Paris plans to revamp the Champs-Elysées in green for the Olympics

Paris will revamp the famous Champs-Elysees ahead of the 2024 Olympics by planting trees and increasing pedestrian areas, officials in the French capital announced on Wednesday.

The French often call it “the most beautiful avenue in the world”, but activists complain that traffic and luxury shopping have made it a noisy and elite neighborhood shunned by ordinary Parisians.

“We must re-enchant the most famous avenue in the capital, which has lost much of its splendor over the past 30 years,” said the mayor of the 8th arrondissement of the capital, Jeanne d’Hauteserre, to the press.

“It’s a reduction in space for cars, to be clear, because that’s how we have to envision the city of the future,” said Paris Mayor Anne Hidalgo.

The plan is in line with the city leader’s other efforts to get cars out of Paris and make the city greener, a push that has divided residents with critics saying his policy is going too far too fast.

Later Wednesday, Paris police gave a less than enthusiastic response to Hidalgo’s plans, pointing out that the Champs-Elysees is a transport route under the jurisdiction of the French state.

In a tweet, the prefect of police indicated that he would “examine carefully” the proposals of the town hall.

His team pointed out that their boss had not received the proposals, adding that he “needs to be involved in the project”.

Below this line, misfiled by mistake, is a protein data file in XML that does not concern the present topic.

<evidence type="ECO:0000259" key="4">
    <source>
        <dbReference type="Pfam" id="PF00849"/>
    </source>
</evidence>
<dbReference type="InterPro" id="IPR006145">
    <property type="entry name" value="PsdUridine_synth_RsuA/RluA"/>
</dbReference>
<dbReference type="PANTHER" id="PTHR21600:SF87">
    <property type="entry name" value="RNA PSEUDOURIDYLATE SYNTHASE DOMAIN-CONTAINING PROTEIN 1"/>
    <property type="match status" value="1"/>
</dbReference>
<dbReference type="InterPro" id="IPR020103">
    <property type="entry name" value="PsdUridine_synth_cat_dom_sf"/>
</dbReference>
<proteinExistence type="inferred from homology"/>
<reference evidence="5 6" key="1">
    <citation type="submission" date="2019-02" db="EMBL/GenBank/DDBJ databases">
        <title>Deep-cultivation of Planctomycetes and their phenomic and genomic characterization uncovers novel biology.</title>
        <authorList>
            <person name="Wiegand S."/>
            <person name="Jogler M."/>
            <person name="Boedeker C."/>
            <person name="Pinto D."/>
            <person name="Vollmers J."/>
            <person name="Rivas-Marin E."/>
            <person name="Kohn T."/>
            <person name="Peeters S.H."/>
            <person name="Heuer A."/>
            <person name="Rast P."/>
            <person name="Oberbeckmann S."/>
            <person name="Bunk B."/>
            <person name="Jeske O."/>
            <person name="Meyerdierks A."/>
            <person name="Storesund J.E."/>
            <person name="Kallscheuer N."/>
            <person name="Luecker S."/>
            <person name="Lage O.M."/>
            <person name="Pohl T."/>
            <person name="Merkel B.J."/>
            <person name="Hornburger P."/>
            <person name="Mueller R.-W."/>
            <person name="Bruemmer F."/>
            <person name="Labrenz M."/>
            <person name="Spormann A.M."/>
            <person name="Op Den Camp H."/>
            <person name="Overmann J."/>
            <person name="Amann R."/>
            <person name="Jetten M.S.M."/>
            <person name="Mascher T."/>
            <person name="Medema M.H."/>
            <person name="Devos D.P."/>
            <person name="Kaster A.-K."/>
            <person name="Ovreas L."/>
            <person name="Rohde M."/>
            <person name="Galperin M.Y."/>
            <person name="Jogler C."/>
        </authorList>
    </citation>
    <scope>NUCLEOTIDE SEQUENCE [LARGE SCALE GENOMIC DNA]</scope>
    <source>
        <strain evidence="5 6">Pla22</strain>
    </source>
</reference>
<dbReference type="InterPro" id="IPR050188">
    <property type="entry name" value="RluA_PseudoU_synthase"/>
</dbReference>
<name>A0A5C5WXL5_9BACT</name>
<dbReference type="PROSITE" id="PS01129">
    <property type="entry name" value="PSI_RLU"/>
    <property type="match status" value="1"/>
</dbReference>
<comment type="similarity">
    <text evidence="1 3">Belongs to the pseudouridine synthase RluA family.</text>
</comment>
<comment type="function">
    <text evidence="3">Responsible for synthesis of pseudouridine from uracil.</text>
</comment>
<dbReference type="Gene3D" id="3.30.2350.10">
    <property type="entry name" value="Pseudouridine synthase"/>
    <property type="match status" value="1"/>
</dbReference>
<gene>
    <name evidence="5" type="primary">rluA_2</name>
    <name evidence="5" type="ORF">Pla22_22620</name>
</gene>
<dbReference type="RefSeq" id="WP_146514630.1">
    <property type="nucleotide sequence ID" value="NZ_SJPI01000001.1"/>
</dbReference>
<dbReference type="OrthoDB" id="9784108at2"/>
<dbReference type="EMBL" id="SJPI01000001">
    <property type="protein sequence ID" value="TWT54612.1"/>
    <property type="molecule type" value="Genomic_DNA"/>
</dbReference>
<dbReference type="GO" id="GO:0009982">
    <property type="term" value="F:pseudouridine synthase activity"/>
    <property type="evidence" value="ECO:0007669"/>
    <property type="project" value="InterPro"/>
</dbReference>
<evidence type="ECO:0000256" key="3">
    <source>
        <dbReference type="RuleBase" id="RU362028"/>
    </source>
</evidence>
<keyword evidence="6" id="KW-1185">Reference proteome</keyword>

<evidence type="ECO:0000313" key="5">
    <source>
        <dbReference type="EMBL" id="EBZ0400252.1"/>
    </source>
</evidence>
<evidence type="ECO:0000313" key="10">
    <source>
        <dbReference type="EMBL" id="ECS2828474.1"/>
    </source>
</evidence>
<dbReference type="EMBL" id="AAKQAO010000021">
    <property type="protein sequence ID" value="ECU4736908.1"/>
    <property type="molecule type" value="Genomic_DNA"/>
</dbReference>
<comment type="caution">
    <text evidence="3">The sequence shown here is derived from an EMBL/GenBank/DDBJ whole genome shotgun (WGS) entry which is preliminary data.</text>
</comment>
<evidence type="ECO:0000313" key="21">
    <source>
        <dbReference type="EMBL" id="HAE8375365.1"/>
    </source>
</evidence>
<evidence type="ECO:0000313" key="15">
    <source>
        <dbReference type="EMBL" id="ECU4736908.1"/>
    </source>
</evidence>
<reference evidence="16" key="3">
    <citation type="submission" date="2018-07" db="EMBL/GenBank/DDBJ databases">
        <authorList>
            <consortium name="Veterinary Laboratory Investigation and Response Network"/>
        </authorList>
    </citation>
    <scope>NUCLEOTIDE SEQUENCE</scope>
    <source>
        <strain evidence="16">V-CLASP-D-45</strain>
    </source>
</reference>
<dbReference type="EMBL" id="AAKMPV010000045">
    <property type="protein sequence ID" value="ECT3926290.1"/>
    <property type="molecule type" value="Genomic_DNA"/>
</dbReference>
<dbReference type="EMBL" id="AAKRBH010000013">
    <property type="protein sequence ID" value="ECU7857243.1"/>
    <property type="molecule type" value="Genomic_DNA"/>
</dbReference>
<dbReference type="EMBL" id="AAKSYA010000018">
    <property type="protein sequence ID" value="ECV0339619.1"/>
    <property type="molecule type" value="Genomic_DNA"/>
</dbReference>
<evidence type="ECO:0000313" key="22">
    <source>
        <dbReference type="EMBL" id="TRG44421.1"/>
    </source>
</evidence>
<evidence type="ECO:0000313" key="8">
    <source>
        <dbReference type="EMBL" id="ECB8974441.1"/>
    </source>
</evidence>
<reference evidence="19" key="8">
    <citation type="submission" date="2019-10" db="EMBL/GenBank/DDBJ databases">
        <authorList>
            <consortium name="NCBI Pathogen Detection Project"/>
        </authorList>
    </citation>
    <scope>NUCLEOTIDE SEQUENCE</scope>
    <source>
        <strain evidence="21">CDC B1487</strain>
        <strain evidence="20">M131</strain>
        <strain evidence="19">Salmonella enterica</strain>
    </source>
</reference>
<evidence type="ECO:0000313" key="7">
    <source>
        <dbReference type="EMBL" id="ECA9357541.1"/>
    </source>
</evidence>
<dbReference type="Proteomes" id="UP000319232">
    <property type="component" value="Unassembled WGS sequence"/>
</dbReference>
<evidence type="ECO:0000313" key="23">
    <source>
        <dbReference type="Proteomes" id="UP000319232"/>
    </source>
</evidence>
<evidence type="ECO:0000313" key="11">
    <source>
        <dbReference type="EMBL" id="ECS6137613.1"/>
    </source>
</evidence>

But supporters praised former presidential candidate Hidalgo’s efforts to reduce pollution and increase green space in the densely populated city that can become unbearable when increasingly frequent summer heat waves hit.

Around the Arc de Triomphe, perched at the top of the Champs-Elysées, it is planned to widen the pedestrian belt surrounding the monument.

And at the bottom of the 2 kilometer long avenue next to the Place de la Concorde, the “Re-enchanting the Champs-Elysées” plan will revamp the gardens.

“We are going to create one and a half hectares of green space and plant more than a hundred trees,” said Deputy Mayor Emmanuel Grégoire.

Paris will spend 26 million euros ($27.5 million) ahead of the Olympics on work that is expected to begin in a few weeks.

The terraces near the top of the avenue popular with tourists will also be reworked by Belgian designer Ramy Fischler, who will strive to “preserve the identity and personality” of the district, he said.

The Champs-Elysées was first laid out in 1670 but was renovated by Baron Haussmann, the architect behind the transformation of Paris under Napoleon III in the mid-19th century.

Over the centuries, the avenue has been the scene of the ups and downs of French history, hosting celebrations and commemorations as well as protests including the violent Yellow Vests movement.

It is also used as the route for the July 14 military parade, which celebrates the French republic and its armed forces on July 14, as well as the finishing point for the annual Tour de France cycling race.

Gymnastics legend Oksana Chusovitina has said she plans to bid for the ninth Olympic Games in 2024 in Paris, according to the Uzbek Olympic Committee.

“I thought about it well and decided that after the Asian Games, I would also prepare for the Paris 2024 Olympics,” replied the 46-year-old artistic gymnast when asked about the impact of postponing the Asian Games to 2022.

The 19th Asian Games, which were to be held in the Chinese city of Hangzhou from September 10 to 25, have been postponed due to COVID-19 concerns.

Chusovitina returned to competition earlier this year after a brief retirement. In the few months since her return, the eight-time Olympian has won two gold medals and a silver on vault in three International Gymnastics Federation World Cup events. Last weekend, the 1992 team gold medalist also won the vault title at the Uzbekistan national championships.

Naomi C. Amerson